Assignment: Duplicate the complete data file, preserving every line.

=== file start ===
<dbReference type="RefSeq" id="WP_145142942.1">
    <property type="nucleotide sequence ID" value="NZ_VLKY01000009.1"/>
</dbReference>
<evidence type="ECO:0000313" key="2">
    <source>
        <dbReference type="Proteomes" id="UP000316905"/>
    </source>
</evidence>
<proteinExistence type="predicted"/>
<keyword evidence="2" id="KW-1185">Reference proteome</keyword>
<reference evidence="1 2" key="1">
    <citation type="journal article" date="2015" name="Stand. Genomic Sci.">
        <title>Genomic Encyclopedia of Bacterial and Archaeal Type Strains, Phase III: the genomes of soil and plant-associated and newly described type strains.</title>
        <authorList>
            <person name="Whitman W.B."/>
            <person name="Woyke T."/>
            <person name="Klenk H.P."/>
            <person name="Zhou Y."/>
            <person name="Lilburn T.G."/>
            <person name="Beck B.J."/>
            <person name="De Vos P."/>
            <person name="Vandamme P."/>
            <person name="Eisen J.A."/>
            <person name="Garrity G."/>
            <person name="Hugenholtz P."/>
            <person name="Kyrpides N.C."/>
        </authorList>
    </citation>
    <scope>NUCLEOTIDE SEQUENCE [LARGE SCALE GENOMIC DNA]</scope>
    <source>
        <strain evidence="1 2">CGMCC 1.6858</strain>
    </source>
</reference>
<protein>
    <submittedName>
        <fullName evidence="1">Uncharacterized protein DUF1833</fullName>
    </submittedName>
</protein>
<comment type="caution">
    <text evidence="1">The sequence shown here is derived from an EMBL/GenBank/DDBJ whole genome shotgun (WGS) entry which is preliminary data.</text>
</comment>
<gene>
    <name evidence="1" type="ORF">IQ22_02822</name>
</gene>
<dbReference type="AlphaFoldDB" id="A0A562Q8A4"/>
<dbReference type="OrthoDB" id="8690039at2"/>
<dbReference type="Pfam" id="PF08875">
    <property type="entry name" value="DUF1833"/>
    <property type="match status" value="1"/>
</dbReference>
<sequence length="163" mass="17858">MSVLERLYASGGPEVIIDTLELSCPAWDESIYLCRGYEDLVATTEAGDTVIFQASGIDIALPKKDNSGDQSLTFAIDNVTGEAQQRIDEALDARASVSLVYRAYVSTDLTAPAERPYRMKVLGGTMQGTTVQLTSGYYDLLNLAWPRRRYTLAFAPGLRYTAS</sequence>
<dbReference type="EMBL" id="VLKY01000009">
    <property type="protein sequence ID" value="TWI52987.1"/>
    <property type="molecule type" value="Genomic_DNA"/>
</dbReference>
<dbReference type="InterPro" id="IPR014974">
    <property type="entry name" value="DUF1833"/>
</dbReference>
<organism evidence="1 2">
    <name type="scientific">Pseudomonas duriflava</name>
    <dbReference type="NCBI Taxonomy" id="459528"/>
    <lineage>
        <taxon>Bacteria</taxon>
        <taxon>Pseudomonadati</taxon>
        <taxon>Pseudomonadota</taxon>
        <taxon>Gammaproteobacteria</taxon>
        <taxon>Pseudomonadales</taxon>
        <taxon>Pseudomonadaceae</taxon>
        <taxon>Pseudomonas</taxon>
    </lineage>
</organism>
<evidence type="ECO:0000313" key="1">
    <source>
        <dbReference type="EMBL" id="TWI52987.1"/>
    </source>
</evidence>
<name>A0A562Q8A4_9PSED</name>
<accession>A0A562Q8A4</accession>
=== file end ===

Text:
<dbReference type="RefSeq" id="WP_145142942.1">
    <property type="nucleotide sequence ID" value="NZ_VLKY01000009.1"/>
</dbReference>
<evidence type="ECO:0000313" key="2">
    <source>
        <dbReference type="Proteomes" id="UP000316905"/>
    </source>
</evidence>
<proteinExistence type="predicted"/>
<keyword evidence="2" id="KW-1185">Reference proteome</keyword>
<reference evidence="1 2" key="1">
    <citation type="journal article" date="2015" name="Stand. Genomic Sci.">
        <title>Genomic Encyclopedia of Bacterial and Archaeal Type Strains, Phase III: the genomes of soil and plant-associated and newly described type strains.</title>
        <authorList>
            <person name="Whitman W.B."/>
            <person name="Woyke T."/>
            <person name="Klenk H.P."/>
            <person name="Zhou Y."/>
            <person name="Lilburn T.G."/>
            <person name="Beck B.J."/>
            <person name="De Vos P."/>
            <person name="Vandamme P."/>
            <person name="Eisen J.A."/>
            <person name="Garrity G."/>
            <person name="Hugenholtz P."/>
            <person name="Kyrpides N.C."/>
        </authorList>
    </citation>
    <scope>NUCLEOTIDE SEQUENCE [LARGE SCALE GENOMIC DNA]</scope>
    <source>
        <strain evidence="1 2">CGMCC 1.6858</strain>
    </source>
</reference>
<protein>
    <submittedName>
        <fullName evidence="1">Uncharacterized protein DUF1833</fullName>
    </submittedName>
</protein>
<comment type="caution">
    <text evidence="1">The sequence shown here is derived from an EMBL/GenBank/DDBJ whole genome shotgun (WGS) entry which is preliminary data.</text>
</comment>
<gene>
    <name evidence="1" type="ORF">IQ22_02822</name>
</gene>
<dbReference type="AlphaFoldDB" id="A0A562Q8A4"/>
<dbReference type="OrthoDB" id="8690039at2"/>
<dbReference type="Pfam" id="PF08875">
    <property type="entry name" value="DUF1833"/>
    <property type="match status" value="1"/>
</dbReference>
<sequence length="163" mass="17858">MSVLERLYASGGPEVIIDTLELSCPAWDESIYLCRGYEDLVATTEAGDTVIFQASGIDIALPKKDNSGDQSLTFAIDNVTGEAQQRIDEALDARASVSLVYRAYVSTDLTAPAERPYRMKVLGGTMQGTTVQLTSGYYDLLNLAWPRRRYTLAFAPGLRYTAS</sequence>
<dbReference type="EMBL" id="VLKY01000009">
    <property type="protein sequence ID" value="TWI52987.1"/>
    <property type="molecule type" value="Genomic_DNA"/>
</dbReference>
<dbReference type="InterPro" id="IPR014974">
    <property type="entry name" value="DUF1833"/>
</dbReference>
<organism evidence="1 2">
    <name type="scientific">Pseudomonas duriflava</name>
    <dbReference type="NCBI Taxonomy" id="459528"/>
    <lineage>
        <taxon>Bacteria</taxon>
        <taxon>Pseudomonadati</taxon>
        <taxon>Pseudomonadota</taxon>
        <taxon>Gammaproteobacteria</taxon>
        <taxon>Pseudomonadales</taxon>
        <taxon>Pseudomonadaceae</taxon>
        <taxon>Pseudomonas</taxon>
    </lineage>
</organism>
<evidence type="ECO:0000313" key="1">
    <source>
        <dbReference type="EMBL" id="TWI52987.1"/>
    </source>
</evidence>
<name>A0A562Q8A4_9PSED</name>
<accession>A0A562Q8A4</accession>